Finally, the two groups were given a third puzzle as easy as the first. The performance of those who had received a single sentence of praise for effort improved 30% over the first test, while that of those who had been praised for their intelligence actually declined 20%. In another set of experiments, Dweck's team tested students on two puzzles. Between the first and second test, they were offered the choice of learning a new puzzle strategy or finding out how they ranked compared to others. Those praised for intelligence chose knowing their rank on the first test; those praised for effort chose to learn a new strategy.
IN SHORT, image maintenance takes precedence over actual learning for those praised for their natural ability. In another test, students were asked to fill out their own report card, which they were told would be sent to an anonymous student at another school. Even though they were told that they would never meet the anonymous student, 40% of those praised for their intelligence inflated their actual scores, compared to almost none of those praised for effort.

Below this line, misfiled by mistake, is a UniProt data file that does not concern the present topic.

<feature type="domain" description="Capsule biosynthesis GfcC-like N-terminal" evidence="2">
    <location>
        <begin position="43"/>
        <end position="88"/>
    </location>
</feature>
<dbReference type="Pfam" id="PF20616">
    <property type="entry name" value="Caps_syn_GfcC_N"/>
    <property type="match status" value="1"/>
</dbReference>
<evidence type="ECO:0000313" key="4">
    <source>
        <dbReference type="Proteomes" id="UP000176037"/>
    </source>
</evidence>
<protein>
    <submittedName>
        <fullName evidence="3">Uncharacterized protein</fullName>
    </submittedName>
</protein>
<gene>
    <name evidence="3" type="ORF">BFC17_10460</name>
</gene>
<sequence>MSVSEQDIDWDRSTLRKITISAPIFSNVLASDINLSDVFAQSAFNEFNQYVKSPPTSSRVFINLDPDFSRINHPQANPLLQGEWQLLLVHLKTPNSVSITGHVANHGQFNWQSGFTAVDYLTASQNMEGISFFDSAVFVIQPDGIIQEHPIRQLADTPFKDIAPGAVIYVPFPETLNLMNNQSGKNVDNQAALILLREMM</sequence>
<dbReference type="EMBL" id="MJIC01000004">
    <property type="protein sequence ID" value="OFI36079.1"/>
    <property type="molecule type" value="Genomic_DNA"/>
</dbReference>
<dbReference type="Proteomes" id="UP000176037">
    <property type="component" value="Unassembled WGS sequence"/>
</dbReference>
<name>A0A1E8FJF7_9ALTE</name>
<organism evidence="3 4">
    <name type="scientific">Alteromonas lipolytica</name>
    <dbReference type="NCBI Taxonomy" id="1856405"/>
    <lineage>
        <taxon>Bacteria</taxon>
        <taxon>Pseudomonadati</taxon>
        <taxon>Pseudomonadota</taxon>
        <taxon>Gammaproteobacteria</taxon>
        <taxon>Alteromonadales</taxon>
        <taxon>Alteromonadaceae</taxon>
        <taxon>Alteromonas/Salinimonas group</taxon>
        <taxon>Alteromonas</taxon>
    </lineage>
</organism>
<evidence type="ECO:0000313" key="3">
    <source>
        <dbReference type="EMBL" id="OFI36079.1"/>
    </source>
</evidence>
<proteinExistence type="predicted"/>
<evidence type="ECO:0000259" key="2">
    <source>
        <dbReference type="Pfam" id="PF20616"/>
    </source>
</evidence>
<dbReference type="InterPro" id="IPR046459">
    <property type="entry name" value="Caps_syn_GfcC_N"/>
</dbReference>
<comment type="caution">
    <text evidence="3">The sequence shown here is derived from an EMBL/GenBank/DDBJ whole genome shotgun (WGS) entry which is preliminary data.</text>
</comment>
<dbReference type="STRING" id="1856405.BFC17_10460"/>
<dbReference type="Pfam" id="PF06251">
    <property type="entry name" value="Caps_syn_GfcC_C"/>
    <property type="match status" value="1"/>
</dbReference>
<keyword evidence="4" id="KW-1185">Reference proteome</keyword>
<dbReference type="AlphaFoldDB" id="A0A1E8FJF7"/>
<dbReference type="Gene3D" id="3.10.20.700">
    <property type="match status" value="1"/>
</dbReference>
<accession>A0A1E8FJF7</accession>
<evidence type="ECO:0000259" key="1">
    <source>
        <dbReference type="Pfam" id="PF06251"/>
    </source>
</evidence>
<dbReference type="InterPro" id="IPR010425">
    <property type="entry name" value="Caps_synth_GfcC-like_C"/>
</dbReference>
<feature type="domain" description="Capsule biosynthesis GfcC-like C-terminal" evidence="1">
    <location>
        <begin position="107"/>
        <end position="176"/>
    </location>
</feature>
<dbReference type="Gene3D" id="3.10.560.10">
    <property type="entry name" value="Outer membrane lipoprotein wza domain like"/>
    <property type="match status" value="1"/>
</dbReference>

Teaching kids that effort makes a difference turns out to be one of the most important educational lessons.
Dweck and a colleague divided up 700 under-achieving minority students into two groups. Both groups were given seven sessions on improved study habits. But one group also received a 50-minute session on how the brain is a muscle - the more one uses it, the stronger it becomes.
Teachers were immediately able to identify which students had received the module on the power to increase one's intelligence. And within three months that group had reversed its pattern of declining math scores.